Apr 4, 2008

Tun Mahathir : UMNO Extra-ordinary General Meeting must go on

Tun Mahathir said the EGM could be held if the majority of Umno's Supreme Council (MT) members supported it and could serve as a platform for members to voice their views.

HULU LANGAT, April 3 (Bernama) -- Former prime minister Tun Dr Mahathir Mohamad Thursday reiterated his call for Umno to hold an extra-ordinary general meeting (EGM) for the well-being of the party as well as to discuss the party's poor performance during the last general election.

He said among others, the EGM could discuss amendments to the party constitution, including the matter of abolishing its nomination quota system, which would permit members to contest top party posts at the Annual General meeting (AGM) in December without having to secure the minimum nominations as stipulated at present.

"If we disregard Umno members views and arrogantly dismiss their demands it might lead to a total rejection of Umno especially if the opposition alliance show they can provide better governance. If something is not done, my fear is that Umno may lose out completely.

"If we believe in the well-being of the people and being transparent, there is nothing better we can do than to respond to their demands," he told reporters in response to Prime Minister Datuk Seri Abdullah Ahmad Badawi Wednesday denying speculation that he would step down as prime minister.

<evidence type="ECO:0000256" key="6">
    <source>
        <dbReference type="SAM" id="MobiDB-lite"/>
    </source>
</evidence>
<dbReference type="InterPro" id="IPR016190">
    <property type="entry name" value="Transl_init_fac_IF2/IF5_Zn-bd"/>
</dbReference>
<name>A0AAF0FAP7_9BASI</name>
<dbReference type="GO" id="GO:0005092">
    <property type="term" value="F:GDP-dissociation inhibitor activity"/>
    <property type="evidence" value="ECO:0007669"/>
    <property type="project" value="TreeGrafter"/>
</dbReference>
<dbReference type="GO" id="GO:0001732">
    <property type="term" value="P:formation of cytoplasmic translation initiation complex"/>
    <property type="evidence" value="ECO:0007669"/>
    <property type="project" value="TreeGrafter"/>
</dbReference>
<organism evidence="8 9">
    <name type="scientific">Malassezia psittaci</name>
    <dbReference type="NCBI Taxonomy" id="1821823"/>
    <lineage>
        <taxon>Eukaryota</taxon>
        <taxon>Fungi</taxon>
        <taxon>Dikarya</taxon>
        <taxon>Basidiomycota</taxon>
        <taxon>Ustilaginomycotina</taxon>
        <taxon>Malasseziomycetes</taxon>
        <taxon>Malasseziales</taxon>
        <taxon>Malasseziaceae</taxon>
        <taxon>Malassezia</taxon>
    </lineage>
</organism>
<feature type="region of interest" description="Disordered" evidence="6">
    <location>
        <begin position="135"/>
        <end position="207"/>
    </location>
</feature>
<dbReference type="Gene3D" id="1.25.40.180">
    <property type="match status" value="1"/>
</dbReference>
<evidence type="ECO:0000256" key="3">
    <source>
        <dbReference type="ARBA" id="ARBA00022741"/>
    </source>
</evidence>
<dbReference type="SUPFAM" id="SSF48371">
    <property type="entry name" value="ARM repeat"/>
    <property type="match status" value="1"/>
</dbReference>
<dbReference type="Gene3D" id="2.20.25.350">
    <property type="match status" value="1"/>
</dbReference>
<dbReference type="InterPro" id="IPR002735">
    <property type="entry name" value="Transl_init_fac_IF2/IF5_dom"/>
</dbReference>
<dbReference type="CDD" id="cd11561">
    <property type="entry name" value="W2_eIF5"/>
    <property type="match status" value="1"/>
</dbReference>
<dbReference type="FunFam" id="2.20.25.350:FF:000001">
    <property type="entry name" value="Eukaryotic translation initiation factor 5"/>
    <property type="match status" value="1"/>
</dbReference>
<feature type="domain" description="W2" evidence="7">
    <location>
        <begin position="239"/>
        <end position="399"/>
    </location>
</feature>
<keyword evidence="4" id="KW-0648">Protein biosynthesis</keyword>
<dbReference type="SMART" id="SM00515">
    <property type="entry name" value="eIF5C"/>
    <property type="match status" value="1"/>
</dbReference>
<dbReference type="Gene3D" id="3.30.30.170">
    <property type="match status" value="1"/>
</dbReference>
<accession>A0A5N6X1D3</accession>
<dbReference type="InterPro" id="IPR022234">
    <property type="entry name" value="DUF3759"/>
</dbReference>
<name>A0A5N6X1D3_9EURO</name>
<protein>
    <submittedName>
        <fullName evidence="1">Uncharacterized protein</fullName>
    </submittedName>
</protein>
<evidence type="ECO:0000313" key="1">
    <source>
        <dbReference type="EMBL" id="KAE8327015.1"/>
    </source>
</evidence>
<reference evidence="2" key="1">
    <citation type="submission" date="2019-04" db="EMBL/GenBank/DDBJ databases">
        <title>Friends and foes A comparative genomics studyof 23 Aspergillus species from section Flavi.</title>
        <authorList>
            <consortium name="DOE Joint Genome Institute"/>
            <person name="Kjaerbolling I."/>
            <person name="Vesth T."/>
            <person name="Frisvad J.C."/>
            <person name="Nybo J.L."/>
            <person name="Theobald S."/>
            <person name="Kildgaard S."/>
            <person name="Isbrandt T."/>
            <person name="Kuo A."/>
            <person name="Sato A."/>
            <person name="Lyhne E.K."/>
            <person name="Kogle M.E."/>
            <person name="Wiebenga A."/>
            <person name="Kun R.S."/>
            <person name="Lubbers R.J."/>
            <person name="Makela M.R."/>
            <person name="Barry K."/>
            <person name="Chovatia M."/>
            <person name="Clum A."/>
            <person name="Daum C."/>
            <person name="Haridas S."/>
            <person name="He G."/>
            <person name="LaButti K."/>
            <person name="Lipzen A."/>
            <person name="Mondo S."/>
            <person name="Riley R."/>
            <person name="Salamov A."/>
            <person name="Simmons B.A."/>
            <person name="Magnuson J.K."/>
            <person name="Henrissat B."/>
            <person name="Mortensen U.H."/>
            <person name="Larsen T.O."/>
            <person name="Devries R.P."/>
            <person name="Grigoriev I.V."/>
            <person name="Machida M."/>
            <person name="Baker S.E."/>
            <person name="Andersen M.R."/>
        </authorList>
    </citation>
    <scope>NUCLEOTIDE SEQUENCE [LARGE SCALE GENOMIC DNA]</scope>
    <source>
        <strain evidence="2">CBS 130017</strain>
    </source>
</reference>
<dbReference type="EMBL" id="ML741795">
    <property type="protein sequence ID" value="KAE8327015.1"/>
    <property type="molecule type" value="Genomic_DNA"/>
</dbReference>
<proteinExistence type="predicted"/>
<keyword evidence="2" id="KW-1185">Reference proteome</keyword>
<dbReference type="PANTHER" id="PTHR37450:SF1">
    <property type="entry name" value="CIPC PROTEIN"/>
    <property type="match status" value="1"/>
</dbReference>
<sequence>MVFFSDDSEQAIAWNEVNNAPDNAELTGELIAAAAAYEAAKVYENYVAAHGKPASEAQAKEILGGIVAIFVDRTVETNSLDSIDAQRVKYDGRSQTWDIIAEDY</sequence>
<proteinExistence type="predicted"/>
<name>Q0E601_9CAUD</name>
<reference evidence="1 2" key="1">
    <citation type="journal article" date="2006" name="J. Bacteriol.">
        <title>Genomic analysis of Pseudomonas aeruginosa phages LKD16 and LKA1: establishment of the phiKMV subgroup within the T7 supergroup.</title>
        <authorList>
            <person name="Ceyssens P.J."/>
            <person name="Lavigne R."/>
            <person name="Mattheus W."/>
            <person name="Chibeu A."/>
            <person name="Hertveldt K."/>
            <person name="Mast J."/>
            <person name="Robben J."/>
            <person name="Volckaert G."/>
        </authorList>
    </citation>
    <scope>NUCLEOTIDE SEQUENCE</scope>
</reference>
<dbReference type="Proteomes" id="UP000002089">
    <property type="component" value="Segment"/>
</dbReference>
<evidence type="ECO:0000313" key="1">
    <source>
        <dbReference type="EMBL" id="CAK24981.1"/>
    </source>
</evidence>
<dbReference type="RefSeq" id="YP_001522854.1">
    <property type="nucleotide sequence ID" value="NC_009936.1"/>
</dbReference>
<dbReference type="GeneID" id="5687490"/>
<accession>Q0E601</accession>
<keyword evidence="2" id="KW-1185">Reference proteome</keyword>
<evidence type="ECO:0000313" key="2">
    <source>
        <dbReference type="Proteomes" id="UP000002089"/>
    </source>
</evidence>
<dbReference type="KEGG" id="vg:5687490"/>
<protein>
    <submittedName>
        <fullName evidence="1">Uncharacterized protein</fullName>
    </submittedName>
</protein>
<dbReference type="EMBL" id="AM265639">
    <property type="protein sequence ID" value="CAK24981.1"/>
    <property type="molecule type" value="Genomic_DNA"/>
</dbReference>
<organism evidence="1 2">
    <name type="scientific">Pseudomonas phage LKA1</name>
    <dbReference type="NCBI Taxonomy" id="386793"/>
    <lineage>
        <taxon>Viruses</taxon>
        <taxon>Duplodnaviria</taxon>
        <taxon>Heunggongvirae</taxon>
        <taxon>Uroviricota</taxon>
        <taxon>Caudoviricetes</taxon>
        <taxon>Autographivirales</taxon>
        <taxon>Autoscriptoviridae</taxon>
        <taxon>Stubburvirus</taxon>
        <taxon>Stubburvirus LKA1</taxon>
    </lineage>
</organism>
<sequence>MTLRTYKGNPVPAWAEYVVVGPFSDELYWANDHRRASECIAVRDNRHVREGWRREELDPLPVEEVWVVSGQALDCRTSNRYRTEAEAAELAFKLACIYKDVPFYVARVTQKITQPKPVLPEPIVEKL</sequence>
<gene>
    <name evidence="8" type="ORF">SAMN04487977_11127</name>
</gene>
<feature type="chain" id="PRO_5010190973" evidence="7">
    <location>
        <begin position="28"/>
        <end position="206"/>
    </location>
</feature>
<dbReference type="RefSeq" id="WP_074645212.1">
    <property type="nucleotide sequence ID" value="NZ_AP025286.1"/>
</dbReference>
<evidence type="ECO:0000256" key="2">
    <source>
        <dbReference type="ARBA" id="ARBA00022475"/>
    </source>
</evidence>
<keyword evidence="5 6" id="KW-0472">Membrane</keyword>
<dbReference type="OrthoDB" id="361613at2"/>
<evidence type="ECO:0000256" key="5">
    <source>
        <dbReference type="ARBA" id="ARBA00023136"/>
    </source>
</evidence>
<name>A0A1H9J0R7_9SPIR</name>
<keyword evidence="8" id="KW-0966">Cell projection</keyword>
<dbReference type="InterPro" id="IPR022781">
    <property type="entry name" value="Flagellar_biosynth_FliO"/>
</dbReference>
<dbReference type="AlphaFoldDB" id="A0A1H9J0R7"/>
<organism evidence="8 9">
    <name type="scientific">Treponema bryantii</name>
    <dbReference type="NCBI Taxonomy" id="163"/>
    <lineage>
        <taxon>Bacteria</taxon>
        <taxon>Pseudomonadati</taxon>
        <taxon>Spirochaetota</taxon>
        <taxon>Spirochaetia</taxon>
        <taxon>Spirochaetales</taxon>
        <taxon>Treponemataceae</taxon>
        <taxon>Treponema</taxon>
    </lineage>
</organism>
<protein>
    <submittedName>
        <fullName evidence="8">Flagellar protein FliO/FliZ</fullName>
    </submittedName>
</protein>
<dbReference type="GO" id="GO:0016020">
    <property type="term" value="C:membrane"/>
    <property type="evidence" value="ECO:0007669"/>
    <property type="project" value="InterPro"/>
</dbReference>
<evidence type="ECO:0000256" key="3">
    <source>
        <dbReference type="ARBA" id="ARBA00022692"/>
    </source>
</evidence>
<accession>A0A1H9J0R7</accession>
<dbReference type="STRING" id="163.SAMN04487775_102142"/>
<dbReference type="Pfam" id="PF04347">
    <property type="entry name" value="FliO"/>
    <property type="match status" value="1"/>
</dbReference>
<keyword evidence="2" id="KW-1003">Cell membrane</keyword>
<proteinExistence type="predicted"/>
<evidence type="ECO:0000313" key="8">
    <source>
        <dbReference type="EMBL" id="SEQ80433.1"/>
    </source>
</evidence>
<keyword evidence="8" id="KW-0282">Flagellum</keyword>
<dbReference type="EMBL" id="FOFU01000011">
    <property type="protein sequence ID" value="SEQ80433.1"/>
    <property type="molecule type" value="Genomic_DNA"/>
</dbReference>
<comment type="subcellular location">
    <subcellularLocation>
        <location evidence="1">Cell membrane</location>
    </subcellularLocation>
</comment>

Dr Mahathir had earlier launched the Rotary Youth Club Awards (RYCA) here Thursday.

Speculation on the matter arose following calls by some leaders, including Mahathir, that Abdullah should step down to assume responsibility for the Barisan Nasional's poor showing in the March 8 general election.

Mahathir said the EGM could be held if the majority of Umno's Supreme Council (MT) members supported it and could serve as a platform for members to voice their views.

He said that contrary to what people said about him, when he was prime minister he always gave people the opportunity to voice their views even if they were opposed to his.

"An example was when Datuk Musa Hitam (now Tun) quit as the deputy prime minister. I gave everyone a chance to speak on it and though I did not favour it, they proposed to send a delegation to meet him in London to try and persuade him to change his mind.

"When he (Musa) decided he wanted to become deputy president (of Umno), he got the post. I did not try to prevent it because it was the wish of the MT for him to take up the post, not mine," he said.

He did not deny there had been "yes men" during his time but said those who were vehemently against him never got thrown out of Umno or were stopped from speaking.

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